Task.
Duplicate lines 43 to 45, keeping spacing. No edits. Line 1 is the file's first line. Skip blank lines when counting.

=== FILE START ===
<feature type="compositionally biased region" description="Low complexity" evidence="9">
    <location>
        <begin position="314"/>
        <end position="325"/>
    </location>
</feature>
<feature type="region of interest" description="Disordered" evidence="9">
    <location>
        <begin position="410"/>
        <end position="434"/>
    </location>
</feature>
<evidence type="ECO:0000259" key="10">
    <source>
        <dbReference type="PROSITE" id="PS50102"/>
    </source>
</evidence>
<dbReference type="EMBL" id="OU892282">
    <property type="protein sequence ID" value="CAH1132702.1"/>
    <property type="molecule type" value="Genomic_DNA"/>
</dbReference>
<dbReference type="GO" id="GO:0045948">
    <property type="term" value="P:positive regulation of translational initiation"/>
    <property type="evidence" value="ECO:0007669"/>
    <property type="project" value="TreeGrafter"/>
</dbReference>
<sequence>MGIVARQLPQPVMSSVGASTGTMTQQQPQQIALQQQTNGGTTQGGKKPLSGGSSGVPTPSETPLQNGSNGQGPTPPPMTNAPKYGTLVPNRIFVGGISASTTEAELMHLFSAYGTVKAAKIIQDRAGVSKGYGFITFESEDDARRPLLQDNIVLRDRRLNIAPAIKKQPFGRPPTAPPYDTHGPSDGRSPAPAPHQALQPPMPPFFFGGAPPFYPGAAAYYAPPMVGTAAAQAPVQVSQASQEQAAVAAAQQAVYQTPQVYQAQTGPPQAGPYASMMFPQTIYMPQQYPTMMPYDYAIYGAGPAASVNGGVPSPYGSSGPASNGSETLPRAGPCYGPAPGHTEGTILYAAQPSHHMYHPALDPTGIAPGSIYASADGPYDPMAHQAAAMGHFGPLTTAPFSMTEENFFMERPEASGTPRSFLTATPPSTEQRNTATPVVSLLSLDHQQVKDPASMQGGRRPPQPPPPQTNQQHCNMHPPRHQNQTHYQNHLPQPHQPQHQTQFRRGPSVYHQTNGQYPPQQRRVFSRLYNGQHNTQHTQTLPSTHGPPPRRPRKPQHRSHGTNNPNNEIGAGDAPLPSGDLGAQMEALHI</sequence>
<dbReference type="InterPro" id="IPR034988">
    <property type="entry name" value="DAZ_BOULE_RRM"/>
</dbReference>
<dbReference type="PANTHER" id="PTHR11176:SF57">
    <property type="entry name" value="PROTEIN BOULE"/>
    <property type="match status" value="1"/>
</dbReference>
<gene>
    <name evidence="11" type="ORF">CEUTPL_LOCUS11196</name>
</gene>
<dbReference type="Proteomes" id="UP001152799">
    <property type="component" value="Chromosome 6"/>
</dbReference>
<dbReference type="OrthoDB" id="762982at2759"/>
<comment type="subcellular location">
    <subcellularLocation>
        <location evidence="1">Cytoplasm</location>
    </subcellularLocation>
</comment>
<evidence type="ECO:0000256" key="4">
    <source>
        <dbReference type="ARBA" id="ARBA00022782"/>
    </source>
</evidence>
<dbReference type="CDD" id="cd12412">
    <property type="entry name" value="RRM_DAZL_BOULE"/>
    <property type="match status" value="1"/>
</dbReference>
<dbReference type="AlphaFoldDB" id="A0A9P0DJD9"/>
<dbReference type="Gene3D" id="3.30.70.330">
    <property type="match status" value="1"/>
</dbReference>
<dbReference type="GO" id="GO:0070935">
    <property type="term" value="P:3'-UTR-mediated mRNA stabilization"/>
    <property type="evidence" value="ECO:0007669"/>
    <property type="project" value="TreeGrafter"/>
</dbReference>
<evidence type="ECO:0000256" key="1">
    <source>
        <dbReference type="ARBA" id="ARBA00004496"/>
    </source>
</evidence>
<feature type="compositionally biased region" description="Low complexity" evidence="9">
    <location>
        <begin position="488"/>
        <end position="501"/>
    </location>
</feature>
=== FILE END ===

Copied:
    <subcellularLocation>
        <location evidence="1">Cytoplasm</location>
    </subcellularLocation>